The Jacksonville Public Education Fund did a study on the landscape of school choice here in town, and it was very enlightening.

The study pointed out that it couldn’t evaluate the difference in quality between public schools and private schools that take vouchers. I think that should enrage even the most ardent supporter of vouchers. It means we are giving money to these schools, and at the end of the day, we really have no idea how they are doing. It also blows a hole in accountability, doesn’t it? Why is accountability a necessity for public schools, but draws a collective shrug when applied to private schools that take public money?

Then the study mentions how choice options are draining tens of millions of dollars away from Duval County Public Schools, something JPEF doesn’t seem all that concerned about. This loss of resources has a huge effect on class size and a whole host of other things. Despite that, JPEF suggests we double down on more choice options, which will siphon even more money away.

Most of this money is diverted to charter schools, which have exploded over the last five years. At no time does the report mention that many are run by for-profit management companies and as a group perform worse than their public school counterparts, a fact anyone can plainly see when they visit JPEF’s website.

The study makes no effort to tell us which option is better. I mean, isn’t that the question we really want answered — are charters and voucher schools better than public schools or vice versa? If one of the options is better, should we really be funneling our children into the worse option just so we can say parents had a choice? It’s almost like the JPEF doesn’t want the answer, which really isn’t all that surprising.

You see, I don’t think it should be lost on anybody that the board of the JPEF is made up of numerous charter school operators and pro-school choice advocates. Their money bankrolled the findings, which are basically:

Finally, the sample number they used to come up with their recommendations was 1,000 caregivers and parents — not much when you consider the 130,000 students who attend both public schools and charter schools, then add another 20,000 private and homeschooled children. This means the potential sample size was a quarter-million parents and caregivers, and the study barely reached half of 1 percent of them. That is not mentioned at all.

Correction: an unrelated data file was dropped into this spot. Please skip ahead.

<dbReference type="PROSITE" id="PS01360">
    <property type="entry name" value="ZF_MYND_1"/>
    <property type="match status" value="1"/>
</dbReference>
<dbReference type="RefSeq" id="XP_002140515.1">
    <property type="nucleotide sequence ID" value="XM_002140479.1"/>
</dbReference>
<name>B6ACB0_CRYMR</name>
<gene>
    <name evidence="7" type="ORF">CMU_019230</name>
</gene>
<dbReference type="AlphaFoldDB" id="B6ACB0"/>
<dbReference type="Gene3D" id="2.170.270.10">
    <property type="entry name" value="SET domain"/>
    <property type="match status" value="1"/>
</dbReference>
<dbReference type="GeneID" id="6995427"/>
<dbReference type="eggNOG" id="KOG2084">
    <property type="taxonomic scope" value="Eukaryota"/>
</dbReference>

I think we do need more school choice options. We need more schools like Frank Peterson, A. Phillip Randolph, and the academic and arts magnet schools, but what we don’t need are more voucher schools and charters, especially when one type underperforms and the other is set up so we have no idea how they are doing. What they really represent is privatization.

Choice just for choice’s sake is a bad choice, and the answer is to fix the problems in our public schools and give the schools all the resources they need to succeed, not to further drain their resources and outsource our children’s education.

Without a doubt I believe public schools are by far the best thing going, and that’s 
even with all the obstacles put in front of them. The thing is, even if you disagree, shouldn’t we be having an honest debate? Shouldn’t we be looking to facts and evidence to make our decisions? Instead, Duval County gets a self-serving report by a think tank financed by charter school operators and school-choice fanatics.

In the end, choice just for the sake of choice is a bad choice.